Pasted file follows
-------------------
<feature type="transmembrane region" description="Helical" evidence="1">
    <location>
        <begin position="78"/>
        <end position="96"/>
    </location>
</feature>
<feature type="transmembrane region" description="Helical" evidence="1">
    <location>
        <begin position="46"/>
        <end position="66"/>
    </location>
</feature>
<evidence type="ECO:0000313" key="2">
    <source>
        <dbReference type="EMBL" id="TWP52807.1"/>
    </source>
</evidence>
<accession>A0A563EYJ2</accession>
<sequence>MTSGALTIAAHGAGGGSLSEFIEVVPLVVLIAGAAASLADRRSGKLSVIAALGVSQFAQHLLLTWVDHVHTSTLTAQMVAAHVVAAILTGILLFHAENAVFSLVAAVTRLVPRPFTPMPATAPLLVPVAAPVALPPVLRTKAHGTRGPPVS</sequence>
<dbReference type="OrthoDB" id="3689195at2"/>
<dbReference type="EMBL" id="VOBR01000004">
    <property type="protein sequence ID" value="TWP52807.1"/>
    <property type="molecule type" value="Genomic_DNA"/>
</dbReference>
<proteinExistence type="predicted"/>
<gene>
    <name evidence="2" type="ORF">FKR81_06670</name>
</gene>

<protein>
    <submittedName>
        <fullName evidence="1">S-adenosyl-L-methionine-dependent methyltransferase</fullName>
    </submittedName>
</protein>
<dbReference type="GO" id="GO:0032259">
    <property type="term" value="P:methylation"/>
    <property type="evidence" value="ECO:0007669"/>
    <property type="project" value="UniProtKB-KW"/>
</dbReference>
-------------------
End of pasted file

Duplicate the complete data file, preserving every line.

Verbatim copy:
<feature type="transmembrane region" description="Helical" evidence="1">
    <location>
        <begin position="78"/>
        <end position="96"/>
    </location>
</feature>
<feature type="transmembrane region" description="Helical" evidence="1">
    <location>
        <begin position="46"/>
        <end position="66"/>
    </location>
</feature>
<evidence type="ECO:0000313" key="2">
    <source>
        <dbReference type="EMBL" id="TWP52807.1"/>
    </source>
</evidence>
<accession>A0A563EYJ2</accession>
<sequence>MTSGALTIAAHGAGGGSLSEFIEVVPLVVLIAGAAASLADRRSGKLSVIAALGVSQFAQHLLLTWVDHVHTSTLTAQMVAAHVVAAILTGILLFHAENAVFSLVAAVTRLVPRPFTPMPATAPLLVPVAAPVALPPVLRTKAHGTRGPPVS</sequence>
<dbReference type="OrthoDB" id="3689195at2"/>
<dbReference type="EMBL" id="VOBR01000004">
    <property type="protein sequence ID" value="TWP52807.1"/>
    <property type="molecule type" value="Genomic_DNA"/>
</dbReference>
<proteinExistence type="predicted"/>
<gene>
    <name evidence="2" type="ORF">FKR81_06670</name>
</gene>

<protein>
    <submittedName>
        <fullName evidence="1">S-adenosyl-L-methionine-dependent methyltransferase</fullName>
    </submittedName>
</protein>
<dbReference type="GO" id="GO:0032259">
    <property type="term" value="P:methylation"/>
    <property type="evidence" value="ECO:0007669"/>
    <property type="project" value="UniProtKB-KW"/>
</dbReference>